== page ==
Tea came to China, probably from Burma, no later than the early first century CE. It was cultivated and prized in China. The ancient Chinese thought tea detoxified the body and gave the drinker energy. During the Tang dynasty, people consumed tea as a social activity or to relax. Poets drank tea while composing their poetry. Author Lu Yu wrote the first book about tea, translated as Classic of Tea, during the Tang dynasty. It detailed tea’s unique properties and how to properly make tea. Tea was sometimes stored in bamboo tubes, and later, during the Song dynasty, it was pressed into bricks for transport.

time cooking, making wine, raising silkworms for silk production, and weaving. In agricultural Chinese society, an oxcart was the most common mode of transportation. An ox pulled a covered two-wheeled cart and helped farmers move agricultural products from rural areas to cities where they could be sold.


Many ancient Chinese lived in bustling cities. Cities were centers of government and trade. They were home to government officials, scholars, merchants, and craftsmen.

Each dynasty established its own capital for the government. Many dynastic rulers chose Chang’an, now known as Xi’an, a city located in the middle of China. The Western Han, Sui, and Tang dynasties all used Chang’an for their capital. During the Tang dynasty, walls built to keep invaders out surrounded Chang’an. Approximately 1 million people lived in Chang’an, likely making it the largest city in the world at the time.1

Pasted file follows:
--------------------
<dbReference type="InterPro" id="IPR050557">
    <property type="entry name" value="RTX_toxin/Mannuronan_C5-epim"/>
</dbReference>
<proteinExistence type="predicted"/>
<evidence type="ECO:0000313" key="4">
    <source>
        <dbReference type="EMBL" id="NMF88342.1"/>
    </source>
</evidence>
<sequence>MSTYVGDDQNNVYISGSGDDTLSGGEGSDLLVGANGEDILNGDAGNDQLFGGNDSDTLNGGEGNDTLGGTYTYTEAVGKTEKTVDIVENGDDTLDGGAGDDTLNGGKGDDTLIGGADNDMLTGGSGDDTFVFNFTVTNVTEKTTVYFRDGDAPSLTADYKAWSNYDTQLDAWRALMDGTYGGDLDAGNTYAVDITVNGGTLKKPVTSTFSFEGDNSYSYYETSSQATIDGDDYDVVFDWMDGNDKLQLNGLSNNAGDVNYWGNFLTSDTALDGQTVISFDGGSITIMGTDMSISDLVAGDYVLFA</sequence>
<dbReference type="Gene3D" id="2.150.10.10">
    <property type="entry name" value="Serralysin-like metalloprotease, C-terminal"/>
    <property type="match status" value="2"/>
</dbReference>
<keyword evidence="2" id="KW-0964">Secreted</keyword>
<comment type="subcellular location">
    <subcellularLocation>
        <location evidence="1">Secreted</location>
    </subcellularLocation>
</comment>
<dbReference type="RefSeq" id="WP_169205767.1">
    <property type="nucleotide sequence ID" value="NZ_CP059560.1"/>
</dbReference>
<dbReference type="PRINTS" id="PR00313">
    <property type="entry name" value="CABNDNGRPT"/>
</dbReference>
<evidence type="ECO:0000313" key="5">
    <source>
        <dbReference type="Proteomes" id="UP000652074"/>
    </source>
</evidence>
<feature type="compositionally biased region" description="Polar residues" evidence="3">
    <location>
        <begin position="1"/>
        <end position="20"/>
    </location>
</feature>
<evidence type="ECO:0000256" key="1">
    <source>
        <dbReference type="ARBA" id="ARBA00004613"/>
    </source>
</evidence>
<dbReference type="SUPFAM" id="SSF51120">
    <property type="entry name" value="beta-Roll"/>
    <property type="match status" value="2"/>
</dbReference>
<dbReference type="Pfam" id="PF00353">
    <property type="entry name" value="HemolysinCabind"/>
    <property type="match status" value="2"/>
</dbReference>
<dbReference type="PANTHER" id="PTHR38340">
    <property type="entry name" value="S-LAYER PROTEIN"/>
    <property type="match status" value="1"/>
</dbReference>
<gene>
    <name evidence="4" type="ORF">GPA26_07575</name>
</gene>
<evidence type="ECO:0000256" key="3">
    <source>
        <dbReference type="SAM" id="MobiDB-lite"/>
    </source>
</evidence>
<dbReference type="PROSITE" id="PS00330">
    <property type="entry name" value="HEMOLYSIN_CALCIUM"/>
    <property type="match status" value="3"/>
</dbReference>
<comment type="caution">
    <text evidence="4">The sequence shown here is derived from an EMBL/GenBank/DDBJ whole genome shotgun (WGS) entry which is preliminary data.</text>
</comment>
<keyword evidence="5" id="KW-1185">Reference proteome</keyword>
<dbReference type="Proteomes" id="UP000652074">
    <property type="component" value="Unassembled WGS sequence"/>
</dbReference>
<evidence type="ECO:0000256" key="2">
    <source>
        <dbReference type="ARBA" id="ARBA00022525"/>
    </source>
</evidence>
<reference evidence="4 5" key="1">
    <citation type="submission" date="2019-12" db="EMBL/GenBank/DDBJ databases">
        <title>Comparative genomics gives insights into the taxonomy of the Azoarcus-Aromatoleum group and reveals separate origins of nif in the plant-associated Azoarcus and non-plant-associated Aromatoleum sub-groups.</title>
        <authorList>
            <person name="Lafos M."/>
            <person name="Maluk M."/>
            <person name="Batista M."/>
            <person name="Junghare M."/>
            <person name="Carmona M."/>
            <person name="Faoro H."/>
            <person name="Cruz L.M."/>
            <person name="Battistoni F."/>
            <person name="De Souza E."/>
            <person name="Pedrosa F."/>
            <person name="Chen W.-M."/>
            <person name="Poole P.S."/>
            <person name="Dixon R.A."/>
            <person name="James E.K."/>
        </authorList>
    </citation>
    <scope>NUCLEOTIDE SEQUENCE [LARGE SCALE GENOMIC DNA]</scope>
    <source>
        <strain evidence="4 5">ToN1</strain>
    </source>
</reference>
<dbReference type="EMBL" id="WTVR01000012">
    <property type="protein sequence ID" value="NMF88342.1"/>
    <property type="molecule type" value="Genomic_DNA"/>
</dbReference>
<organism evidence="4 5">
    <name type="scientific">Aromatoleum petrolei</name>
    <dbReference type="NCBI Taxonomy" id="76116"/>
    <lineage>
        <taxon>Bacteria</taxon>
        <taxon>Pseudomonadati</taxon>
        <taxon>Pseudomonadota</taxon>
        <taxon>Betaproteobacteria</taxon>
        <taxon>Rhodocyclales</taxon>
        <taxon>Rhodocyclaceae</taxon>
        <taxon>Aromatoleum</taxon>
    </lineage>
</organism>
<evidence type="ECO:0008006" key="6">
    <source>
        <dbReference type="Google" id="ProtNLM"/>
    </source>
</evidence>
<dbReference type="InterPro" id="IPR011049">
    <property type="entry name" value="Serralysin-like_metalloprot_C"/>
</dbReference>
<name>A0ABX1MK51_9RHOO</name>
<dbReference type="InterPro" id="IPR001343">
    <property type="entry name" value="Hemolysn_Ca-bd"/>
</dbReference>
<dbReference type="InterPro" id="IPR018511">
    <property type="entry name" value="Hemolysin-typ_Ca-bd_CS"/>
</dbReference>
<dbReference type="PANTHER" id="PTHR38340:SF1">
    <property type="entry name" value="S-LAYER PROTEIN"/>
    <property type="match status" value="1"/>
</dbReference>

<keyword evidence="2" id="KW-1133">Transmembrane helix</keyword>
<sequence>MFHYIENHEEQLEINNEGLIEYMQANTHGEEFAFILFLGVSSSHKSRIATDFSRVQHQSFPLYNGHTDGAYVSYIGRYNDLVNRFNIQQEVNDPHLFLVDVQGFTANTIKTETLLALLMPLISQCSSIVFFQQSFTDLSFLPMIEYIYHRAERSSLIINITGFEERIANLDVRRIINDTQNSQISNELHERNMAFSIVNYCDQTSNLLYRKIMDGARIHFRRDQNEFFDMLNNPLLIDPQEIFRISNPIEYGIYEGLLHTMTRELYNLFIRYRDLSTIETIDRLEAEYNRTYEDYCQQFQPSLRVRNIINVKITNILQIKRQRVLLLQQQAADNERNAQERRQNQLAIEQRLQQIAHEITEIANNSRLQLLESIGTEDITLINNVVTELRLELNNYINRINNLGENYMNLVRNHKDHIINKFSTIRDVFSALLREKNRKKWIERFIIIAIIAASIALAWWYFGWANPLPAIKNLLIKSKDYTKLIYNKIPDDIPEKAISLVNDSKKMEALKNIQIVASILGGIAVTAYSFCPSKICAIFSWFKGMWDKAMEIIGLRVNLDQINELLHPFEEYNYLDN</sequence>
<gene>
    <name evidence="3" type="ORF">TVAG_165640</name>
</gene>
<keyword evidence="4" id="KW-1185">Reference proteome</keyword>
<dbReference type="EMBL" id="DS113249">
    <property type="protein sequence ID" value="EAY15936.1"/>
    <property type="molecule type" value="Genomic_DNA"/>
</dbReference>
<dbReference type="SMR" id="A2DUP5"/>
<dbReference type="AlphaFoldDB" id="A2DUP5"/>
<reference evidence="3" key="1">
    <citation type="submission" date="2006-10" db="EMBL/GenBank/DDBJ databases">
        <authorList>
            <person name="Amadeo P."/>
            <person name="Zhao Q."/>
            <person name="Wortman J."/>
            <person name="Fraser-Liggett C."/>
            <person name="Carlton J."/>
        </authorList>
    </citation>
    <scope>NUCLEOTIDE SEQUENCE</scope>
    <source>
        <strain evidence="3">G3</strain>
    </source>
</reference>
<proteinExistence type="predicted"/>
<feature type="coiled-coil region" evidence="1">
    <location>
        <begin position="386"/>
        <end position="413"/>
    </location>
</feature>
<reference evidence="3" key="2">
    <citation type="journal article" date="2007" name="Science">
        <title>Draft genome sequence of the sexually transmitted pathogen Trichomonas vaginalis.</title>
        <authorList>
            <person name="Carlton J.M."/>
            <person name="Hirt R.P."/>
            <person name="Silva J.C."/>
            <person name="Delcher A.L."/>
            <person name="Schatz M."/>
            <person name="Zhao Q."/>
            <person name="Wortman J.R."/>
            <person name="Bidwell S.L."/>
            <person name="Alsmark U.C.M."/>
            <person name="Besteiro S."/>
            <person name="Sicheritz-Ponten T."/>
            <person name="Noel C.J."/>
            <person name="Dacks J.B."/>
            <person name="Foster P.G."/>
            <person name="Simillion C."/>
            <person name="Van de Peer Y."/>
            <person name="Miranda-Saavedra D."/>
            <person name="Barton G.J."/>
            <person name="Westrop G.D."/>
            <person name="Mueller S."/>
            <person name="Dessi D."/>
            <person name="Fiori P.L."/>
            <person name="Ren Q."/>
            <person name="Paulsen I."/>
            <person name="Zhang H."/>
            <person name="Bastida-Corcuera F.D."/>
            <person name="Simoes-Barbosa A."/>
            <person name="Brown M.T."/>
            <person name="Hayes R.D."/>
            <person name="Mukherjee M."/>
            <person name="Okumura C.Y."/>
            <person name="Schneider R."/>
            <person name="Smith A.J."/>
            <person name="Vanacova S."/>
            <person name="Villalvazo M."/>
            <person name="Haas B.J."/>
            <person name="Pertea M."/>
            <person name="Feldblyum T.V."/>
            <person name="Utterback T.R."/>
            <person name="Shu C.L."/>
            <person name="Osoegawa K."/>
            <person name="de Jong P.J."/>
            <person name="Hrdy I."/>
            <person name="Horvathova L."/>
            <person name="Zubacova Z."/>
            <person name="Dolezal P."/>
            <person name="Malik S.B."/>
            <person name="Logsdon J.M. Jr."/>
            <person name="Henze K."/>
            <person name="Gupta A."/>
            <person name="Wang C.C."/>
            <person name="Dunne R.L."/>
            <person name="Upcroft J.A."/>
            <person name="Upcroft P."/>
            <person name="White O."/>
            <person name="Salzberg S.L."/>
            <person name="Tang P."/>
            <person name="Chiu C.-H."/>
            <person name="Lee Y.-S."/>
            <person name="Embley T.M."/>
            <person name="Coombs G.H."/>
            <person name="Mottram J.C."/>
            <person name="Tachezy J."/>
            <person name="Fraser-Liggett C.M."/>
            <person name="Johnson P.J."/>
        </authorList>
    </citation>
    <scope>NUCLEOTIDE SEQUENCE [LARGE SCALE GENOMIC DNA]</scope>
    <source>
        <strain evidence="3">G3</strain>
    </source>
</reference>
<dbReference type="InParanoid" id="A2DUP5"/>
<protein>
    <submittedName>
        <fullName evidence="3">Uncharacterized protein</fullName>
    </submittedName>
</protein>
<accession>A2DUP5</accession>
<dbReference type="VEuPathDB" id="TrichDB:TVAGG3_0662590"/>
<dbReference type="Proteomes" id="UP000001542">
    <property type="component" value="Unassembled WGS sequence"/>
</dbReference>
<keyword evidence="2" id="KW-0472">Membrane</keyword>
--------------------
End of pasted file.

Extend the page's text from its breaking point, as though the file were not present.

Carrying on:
Walls wrapped around most ancient Chinese cities and villages. In fact, in Chinese, the word for city literally means “walls and markets.” Most cities also housed marketplaces. Items for sale were grouped together, so there were rows selling meat, fish, vegetables, medicines, ready-made clothing, silk, gold, silver, axes, and bridles and saddles.


The type of clothing a person wore indicated his or her status. Both men and women wore tunics, loose clothing that resembled a long shirt and usually reached the knees. The style depended on the person’s place in society. Some wore tunics with pants, whereas others wore floor-length robes. The wealthier a person was, the fancier his or her clothing. Most common people wore clothing made of cotton or hemp. Only the wealthy could afford silk clothing. The ancient Chinese dyed clothing with four colors—red, blue, yellow, and green.

Foot Binding